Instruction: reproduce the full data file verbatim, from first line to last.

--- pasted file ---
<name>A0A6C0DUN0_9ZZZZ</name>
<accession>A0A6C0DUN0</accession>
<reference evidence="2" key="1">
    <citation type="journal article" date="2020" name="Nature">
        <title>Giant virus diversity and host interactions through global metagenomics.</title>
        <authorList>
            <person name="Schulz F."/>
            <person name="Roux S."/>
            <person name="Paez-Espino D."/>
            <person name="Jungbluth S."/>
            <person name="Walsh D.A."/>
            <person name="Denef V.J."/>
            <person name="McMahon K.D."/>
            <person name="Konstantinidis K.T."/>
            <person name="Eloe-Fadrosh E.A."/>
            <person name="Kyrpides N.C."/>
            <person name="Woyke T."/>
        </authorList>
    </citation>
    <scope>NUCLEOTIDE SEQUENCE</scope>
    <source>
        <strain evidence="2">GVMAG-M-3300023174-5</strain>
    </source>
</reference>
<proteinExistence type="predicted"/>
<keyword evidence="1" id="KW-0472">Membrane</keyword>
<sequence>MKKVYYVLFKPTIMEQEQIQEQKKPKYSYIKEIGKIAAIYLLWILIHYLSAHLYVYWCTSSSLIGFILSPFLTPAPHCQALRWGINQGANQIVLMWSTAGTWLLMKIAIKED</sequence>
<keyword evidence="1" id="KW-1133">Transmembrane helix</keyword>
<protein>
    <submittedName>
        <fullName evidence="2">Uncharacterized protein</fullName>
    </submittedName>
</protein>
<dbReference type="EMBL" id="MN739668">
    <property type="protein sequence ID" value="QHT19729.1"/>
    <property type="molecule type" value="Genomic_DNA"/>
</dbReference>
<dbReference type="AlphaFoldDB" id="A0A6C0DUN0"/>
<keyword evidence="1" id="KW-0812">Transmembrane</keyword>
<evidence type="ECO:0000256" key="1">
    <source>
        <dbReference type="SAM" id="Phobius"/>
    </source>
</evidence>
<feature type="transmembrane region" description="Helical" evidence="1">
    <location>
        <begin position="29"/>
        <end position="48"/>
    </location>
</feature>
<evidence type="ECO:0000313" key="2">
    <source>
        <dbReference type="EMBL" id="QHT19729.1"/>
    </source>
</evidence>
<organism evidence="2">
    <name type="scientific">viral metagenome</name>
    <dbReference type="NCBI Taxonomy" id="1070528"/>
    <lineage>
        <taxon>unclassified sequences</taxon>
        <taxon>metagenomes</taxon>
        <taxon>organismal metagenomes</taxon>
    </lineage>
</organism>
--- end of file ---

<name>A0A6C0DUN0_9ZZZZ</name>
<accession>A0A6C0DUN0</accession>
<reference evidence="2" key="1">
    <citation type="journal article" date="2020" name="Nature">
        <title>Giant virus diversity and host interactions through global metagenomics.</title>
        <authorList>
            <person name="Schulz F."/>
            <person name="Roux S."/>
            <person name="Paez-Espino D."/>
            <person name="Jungbluth S."/>
            <person name="Walsh D.A."/>
            <person name="Denef V.J."/>
            <person name="McMahon K.D."/>
            <person name="Konstantinidis K.T."/>
            <person name="Eloe-Fadrosh E.A."/>
            <person name="Kyrpides N.C."/>
            <person name="Woyke T."/>
        </authorList>
    </citation>
    <scope>NUCLEOTIDE SEQUENCE</scope>
    <source>
        <strain evidence="2">GVMAG-M-3300023174-5</strain>
    </source>
</reference>
<proteinExistence type="predicted"/>
<keyword evidence="1" id="KW-0472">Membrane</keyword>
<sequence>MKKVYYVLFKPTIMEQEQIQEQKKPKYSYIKEIGKIAAIYLLWILIHYLSAHLYVYWCTSSSLIGFILSPFLTPAPHCQALRWGINQGANQIVLMWSTAGTWLLMKIAIKED</sequence>
<keyword evidence="1" id="KW-1133">Transmembrane helix</keyword>
<protein>
    <submittedName>
        <fullName evidence="2">Uncharacterized protein</fullName>
    </submittedName>
</protein>
<dbReference type="EMBL" id="MN739668">
    <property type="protein sequence ID" value="QHT19729.1"/>
    <property type="molecule type" value="Genomic_DNA"/>
</dbReference>
<dbReference type="AlphaFoldDB" id="A0A6C0DUN0"/>
<keyword evidence="1" id="KW-0812">Transmembrane</keyword>
<evidence type="ECO:0000256" key="1">
    <source>
        <dbReference type="SAM" id="Phobius"/>
    </source>
</evidence>
<feature type="transmembrane region" description="Helical" evidence="1">
    <location>
        <begin position="29"/>
        <end position="48"/>
    </location>
</feature>
<evidence type="ECO:0000313" key="2">
    <source>
        <dbReference type="EMBL" id="QHT19729.1"/>
    </source>
</evidence>
<organism evidence="2">
    <name type="scientific">viral metagenome</name>
    <dbReference type="NCBI Taxonomy" id="1070528"/>
    <lineage>
        <taxon>unclassified sequences</taxon>
        <taxon>metagenomes</taxon>
        <taxon>organismal metagenomes</taxon>
    </lineage>
</organism>